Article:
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Andras Adorjan vs Anatoly Karpov
6th Niemeyer prel (1967), Groningen NED, rd 3, Dec-28
Spanish Game: Exchange Variation. Alapin Gambit (C69)  ·  1/2-1/2



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Kibitzer's Corner
Premium Chessgames Member
  TheAlchemist: Another spectacular prearranged draw (like, e.g. I Zaitsev vs Karpov, 1966)

If white doesn't take the queen, but tries to play for the win with 10.Nxg4?, then black is maybe even better after 10...Nf6! 11.Nxf6 gxf6. The open g- and h-files spell disaster for white. Now there are a few possibilities:

12.f3 Bc5 13.Rf2 O-O-O 14.b4 Ba7 15.Na3 (15.Bb2 Qe3! 16.d4 Rh1! 17.Kxh1 Qxf2) Rh7!

12.g3 Bxg3!

12.e5 O-O-O 13.exd6?
(better is 13.Re1 Rdg8! 14.Re3 Qh7 15.Kf1 Qh1 16.Ke2 Qxg2 and I think that after 17.Qc2 it's a draw: 17...Rh1 18.Qf5 Kb8 19.exd6 Qf1 20.Kf3 Qg2 21.Ke2 etc.) Rdg8! 14.f3 Qh7 15.Re1 (15.Qe2 Qh2) Rxg2! 16.Kxg2 Qh2 17.Ke1 Rg8!

Maybe in the last line black can try 12...Bc5, but it also looks drawish after 13.Re1 Qh7 14.Kf1 Qd3 etc.

I'm not sure that all of this is accurate, but it seems that after 10...Nf6 black has good chances, white must find a lot of "only" moves to save himself.

So white had to take the draw, which was prearranged anyway, but we must admit, it's nonetheless nice.

Nov-05-06  Karpova: What kind of proof do you have, <Alchemist>, other than the game's spectacular outcome?
Premium Chessgames Member
  TheAlchemist: I guess I picked it up here:, although I now read that it doesn't say explicitly that it was prearranged, so I could be wrong. It does say that this variation was already shown by Fischer before, maybe that led me to believe it was prearranged. Also, the list of players who played it more than once, must have led me into thinking that too. Now I'm starting to doubt it. Sorry for the confusion, it wasn't intentional.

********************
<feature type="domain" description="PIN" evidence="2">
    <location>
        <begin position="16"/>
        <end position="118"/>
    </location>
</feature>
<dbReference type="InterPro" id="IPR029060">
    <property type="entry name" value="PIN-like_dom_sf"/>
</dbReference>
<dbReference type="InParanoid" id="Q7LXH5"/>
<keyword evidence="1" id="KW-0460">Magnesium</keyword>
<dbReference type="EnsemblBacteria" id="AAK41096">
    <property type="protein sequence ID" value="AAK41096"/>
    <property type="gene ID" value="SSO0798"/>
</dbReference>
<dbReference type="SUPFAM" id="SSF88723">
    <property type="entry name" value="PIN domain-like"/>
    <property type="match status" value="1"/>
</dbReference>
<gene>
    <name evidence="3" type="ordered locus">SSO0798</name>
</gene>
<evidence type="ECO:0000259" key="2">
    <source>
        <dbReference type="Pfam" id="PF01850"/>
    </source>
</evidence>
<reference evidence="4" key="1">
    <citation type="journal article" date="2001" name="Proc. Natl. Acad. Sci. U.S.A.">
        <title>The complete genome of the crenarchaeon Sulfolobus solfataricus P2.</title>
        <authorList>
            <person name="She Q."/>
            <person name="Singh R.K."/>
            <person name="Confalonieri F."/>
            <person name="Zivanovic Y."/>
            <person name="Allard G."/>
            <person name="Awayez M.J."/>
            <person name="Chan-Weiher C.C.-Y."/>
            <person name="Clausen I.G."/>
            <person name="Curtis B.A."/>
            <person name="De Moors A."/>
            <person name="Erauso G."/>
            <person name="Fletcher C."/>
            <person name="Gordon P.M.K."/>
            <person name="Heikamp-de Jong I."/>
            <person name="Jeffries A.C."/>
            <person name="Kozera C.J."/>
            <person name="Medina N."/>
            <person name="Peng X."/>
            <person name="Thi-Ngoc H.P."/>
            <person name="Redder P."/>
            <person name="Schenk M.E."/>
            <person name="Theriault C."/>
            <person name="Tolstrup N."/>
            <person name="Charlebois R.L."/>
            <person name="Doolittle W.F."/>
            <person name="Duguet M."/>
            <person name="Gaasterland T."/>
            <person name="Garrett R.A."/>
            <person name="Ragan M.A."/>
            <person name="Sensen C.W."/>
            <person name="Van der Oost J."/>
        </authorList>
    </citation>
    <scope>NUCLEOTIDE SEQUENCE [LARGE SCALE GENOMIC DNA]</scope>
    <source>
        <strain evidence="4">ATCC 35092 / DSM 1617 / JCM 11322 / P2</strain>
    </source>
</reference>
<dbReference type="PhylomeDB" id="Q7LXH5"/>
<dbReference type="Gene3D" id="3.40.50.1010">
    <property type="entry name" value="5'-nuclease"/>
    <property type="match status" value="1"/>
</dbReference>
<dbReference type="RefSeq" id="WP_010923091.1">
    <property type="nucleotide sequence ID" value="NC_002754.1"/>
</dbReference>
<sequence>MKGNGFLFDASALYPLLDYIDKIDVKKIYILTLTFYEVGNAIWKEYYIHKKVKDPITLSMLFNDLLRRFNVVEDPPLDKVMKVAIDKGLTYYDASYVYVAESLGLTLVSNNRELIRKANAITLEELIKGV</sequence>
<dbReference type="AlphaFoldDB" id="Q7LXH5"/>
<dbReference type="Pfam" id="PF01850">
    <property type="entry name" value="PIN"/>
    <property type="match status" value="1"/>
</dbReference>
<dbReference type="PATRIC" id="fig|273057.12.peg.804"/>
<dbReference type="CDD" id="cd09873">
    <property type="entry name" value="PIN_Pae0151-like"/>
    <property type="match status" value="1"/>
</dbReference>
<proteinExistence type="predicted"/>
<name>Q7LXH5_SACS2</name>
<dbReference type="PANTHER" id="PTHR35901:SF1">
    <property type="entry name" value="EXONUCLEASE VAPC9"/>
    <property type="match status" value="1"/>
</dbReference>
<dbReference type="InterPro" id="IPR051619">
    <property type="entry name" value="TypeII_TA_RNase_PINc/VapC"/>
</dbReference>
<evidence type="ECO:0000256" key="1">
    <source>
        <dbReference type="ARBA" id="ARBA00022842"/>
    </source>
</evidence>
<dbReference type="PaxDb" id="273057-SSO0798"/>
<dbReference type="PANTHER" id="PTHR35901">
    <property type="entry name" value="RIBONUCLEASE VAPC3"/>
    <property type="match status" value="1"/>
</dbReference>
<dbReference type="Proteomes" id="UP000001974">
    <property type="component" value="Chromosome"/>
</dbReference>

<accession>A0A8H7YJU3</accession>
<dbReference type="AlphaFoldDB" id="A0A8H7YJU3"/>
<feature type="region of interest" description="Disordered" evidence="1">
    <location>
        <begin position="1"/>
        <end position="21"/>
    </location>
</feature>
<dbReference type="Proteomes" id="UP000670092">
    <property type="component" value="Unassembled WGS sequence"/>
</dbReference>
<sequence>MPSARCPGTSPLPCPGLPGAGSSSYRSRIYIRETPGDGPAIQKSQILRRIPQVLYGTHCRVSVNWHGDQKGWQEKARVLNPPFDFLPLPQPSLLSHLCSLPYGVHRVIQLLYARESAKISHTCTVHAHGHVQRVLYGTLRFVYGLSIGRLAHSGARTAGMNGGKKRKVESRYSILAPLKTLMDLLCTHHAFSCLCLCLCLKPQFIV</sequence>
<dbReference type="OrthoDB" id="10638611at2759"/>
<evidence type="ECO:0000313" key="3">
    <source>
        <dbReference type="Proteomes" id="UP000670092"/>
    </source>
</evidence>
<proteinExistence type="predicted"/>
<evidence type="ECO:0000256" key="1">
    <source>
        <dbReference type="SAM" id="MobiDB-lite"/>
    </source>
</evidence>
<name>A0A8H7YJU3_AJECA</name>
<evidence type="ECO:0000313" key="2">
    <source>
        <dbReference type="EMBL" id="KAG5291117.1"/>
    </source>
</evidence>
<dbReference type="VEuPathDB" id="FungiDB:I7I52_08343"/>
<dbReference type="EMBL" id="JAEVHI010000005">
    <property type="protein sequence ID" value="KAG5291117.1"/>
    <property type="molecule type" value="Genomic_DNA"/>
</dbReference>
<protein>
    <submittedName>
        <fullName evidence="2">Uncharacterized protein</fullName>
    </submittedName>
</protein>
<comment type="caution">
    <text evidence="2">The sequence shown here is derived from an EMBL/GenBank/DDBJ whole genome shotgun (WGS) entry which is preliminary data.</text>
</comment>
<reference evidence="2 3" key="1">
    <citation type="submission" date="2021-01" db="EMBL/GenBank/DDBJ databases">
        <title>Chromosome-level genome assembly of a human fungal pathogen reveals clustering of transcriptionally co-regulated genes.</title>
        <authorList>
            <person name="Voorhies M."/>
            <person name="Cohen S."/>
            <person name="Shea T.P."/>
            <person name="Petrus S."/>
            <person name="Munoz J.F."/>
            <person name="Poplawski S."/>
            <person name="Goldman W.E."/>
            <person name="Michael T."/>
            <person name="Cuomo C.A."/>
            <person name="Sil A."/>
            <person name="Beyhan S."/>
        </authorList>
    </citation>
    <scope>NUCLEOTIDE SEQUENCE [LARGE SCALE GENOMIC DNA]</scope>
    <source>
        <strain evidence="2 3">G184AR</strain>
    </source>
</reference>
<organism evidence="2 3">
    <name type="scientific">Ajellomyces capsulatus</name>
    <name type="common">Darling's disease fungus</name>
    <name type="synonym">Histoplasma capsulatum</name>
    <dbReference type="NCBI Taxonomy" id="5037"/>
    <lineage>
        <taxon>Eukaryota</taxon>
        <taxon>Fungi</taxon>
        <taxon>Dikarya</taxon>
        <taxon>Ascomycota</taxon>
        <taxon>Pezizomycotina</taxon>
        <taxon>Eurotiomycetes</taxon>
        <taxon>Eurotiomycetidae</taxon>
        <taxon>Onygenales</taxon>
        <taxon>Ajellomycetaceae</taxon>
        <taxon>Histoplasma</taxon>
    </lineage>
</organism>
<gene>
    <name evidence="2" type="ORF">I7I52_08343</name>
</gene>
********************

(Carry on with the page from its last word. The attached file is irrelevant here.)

Mar-24-07  Helios727: My Karpov book lists this opponent only by the last name of "Jocha" and does not even list Adorjan as being part of this tournament.
Mar-24-07  Resignation Trap: <Helios727> "Jocha" was Adorjan's original name.
Premium Chessgames Member
  Eggman: If this game was not prearranged then it stands as a perfect example of the difference between a short draw and a premature draw, and the fact that a short draw can conceivably be legitimate.
Feb-28-09  WhiteRook48: what a great draw!
Mar-07-09  WhiteRook48: 9...Bd6!! is a great drawing method
Jun-08-09  furrer: TheAlchemist according to karpovs book called the miniatures of wc's or something like that I Zaitsev vs Karpov, 1966 wasnt prearranged at all.
Aug-30-10  apexin: well, i wouldt call it great (because players well still in the opening, something like this could easily be prepared), but a good game by karpov nonetheless.
Premium Chessgames Member
  FSR: Chessgames' database unaccountably features no games with 5...b6!!, preparing to develop the bishop on h3. To wit, I present the following magnificent partie:

[Event "Niedersachsen-ch U10"]
[Site "Rotenburg"]
[Date "2013.03.25"]
[Round "4"]
[White "Santos, Felipe"]
[Black "Kobrin, Daniel"]
[Result "0-1"]
[ECO "C68"]
[BlackElo "744"]
[PlyCount "70"]
[EventDate "2013.03.23"]
[EventType "swiss"]
[EventRounds "11"]
[EventCountry "GER"]
[Source "ChessBase"]
[SourceDate "2014.11.20"]

1. e4 e5 2. Nf3 Nc6 3. Bb5 a6 4. Bxc6 dxc6 5. O-O b6 6. Nxe5 Qg5! 7. d4 Bh3!! 8. Bxg5 Be6 9. Nc3 f6 10. Nf3 fxg5 11. Nxg5 Bd7 12. Qh5+ g6 13. Qg4 Bxg4 14. d5 cxd5 15. Nxd5 O-O-O 16. Rad1 Ne7 17. Nxe7+ Bxe7 18. Rxd8+ Rxd8 19. Nxh7 Bd1 20. e5 a5 21. c3 g5 22. Nxg5 Bxg5 23. e6 Rd6 24. Re1 Kd8 25. e7+ Bxe7 26. Kf1 Bg5 27. Re4 Bh5 28. Re1 Bd2 29. Re4 Bg6 30. Re5 Bd3+ 31. Kg1 b5 32. Rh5 Be2 33. Re5 Bf4 34. Rxe2 Rd1+ 35. Re1 Rxe1# 0-1

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